Last week, the Twitter user Rosey Blair and her boyfriend, Houston Hardaway, made headlines for their viral live commentary on the supposed “meet-cute” between the two strangers sitting in front of them on a plane ride from New York to Dallas.
Neither the woman in front of them (whose name was later revealed to be Helen), nor her handsome seatmate, Euan Holden, a former pro soccer player turned model, were aware that throughout the four-hour flight their every move was being documented by the duo behind them.
Blair’s posts about Helen and Holden’s budding romance were packed with speculation and innuendo. It spread quickly across the internet, racking up hundreds of thousands of retweets and nearly a million likes. Before they knew it, journalists and Today show producers were calling and the entire thread had become a meme.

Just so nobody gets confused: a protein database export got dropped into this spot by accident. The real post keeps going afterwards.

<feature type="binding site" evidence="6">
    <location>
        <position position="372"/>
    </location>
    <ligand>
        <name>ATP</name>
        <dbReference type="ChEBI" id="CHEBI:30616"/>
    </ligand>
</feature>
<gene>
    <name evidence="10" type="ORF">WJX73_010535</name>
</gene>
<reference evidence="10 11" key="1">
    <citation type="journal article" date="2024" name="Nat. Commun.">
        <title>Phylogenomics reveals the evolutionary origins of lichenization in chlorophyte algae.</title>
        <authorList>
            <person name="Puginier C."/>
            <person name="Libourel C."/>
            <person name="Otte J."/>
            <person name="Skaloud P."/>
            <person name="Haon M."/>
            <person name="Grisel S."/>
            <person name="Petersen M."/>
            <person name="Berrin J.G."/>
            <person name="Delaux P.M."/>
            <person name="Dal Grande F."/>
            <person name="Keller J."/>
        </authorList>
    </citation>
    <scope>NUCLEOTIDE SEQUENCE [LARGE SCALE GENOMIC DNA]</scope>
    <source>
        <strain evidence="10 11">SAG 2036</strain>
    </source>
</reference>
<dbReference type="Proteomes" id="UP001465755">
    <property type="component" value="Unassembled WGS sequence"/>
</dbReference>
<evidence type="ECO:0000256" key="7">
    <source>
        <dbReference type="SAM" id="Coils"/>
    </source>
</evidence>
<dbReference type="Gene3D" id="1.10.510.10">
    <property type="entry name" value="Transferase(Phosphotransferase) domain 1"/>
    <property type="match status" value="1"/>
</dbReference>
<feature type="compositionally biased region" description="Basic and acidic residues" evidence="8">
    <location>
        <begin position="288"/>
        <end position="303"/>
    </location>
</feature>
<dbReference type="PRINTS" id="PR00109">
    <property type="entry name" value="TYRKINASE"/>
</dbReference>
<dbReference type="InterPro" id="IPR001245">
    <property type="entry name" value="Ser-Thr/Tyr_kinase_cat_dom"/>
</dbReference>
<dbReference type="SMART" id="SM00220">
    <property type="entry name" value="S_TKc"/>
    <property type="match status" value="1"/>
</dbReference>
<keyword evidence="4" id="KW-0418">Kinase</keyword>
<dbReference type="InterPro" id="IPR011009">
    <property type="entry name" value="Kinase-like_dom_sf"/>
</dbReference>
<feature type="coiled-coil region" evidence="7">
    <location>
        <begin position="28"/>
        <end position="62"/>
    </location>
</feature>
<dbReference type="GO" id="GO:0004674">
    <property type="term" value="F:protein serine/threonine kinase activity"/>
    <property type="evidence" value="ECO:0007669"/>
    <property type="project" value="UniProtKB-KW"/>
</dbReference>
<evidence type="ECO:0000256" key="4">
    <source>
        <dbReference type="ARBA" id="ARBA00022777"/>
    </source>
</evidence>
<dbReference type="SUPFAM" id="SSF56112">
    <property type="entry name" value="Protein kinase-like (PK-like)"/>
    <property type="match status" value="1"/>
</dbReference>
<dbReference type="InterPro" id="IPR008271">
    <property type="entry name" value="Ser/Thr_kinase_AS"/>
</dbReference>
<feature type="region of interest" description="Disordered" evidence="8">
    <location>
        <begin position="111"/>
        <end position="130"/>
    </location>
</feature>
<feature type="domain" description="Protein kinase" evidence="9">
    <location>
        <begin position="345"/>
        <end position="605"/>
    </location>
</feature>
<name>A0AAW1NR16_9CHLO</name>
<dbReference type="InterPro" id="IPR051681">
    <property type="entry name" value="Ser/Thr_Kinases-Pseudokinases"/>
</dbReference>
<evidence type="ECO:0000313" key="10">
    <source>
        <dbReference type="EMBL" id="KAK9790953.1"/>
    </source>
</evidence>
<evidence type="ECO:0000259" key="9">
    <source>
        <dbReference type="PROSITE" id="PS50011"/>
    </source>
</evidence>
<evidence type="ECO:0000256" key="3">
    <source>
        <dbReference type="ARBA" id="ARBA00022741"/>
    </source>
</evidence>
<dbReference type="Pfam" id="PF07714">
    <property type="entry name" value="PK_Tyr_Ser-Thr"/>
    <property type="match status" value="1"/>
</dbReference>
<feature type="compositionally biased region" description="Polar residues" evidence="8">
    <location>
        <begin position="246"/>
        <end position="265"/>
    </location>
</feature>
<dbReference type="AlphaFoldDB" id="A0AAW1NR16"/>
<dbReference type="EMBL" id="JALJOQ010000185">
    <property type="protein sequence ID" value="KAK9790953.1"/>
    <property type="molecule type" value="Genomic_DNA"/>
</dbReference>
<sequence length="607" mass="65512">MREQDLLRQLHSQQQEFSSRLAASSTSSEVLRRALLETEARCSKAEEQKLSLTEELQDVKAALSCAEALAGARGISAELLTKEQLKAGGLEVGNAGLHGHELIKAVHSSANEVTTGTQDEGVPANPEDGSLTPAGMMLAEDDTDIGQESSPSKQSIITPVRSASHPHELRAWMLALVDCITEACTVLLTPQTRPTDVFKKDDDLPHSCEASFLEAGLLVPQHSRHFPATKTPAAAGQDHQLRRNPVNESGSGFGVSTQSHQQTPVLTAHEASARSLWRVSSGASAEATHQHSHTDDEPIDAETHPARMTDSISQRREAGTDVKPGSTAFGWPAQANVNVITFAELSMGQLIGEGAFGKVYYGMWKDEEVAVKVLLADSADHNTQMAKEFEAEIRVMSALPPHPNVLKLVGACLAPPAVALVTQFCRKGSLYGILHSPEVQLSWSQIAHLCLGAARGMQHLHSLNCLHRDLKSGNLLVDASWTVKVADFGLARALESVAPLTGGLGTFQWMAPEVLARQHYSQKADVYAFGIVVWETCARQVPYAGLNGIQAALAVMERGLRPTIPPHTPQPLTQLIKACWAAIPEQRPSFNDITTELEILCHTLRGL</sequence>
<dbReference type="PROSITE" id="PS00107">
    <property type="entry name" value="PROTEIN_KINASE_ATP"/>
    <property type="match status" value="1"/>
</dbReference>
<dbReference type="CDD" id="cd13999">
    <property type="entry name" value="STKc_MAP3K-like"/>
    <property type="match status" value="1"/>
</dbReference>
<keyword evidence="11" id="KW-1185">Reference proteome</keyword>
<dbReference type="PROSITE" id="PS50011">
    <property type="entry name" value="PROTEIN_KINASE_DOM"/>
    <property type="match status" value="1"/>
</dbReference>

Some on the internet praised it as an adorable love story. But as more information came out, the saga began to seem disturbing. Secretly photographing people or live-tweeting their every word to exploit them for content (and, maybe, viral fame) is gross, but the depths to which Blair and Hardaway sank were particularly troublesome.
Even after Helen was forced to quit social media once trolls discovered her account and hurled sexist insults at her, Blair encouraged her followers to investigate and expose the woman’s real identity. Blair also continued to milk the controversy throughout the weekend, posting selfie video updates with information about the drama and attempting to capitalize on her viral success by promoting her acting career and asking for a job at BuzzFeed.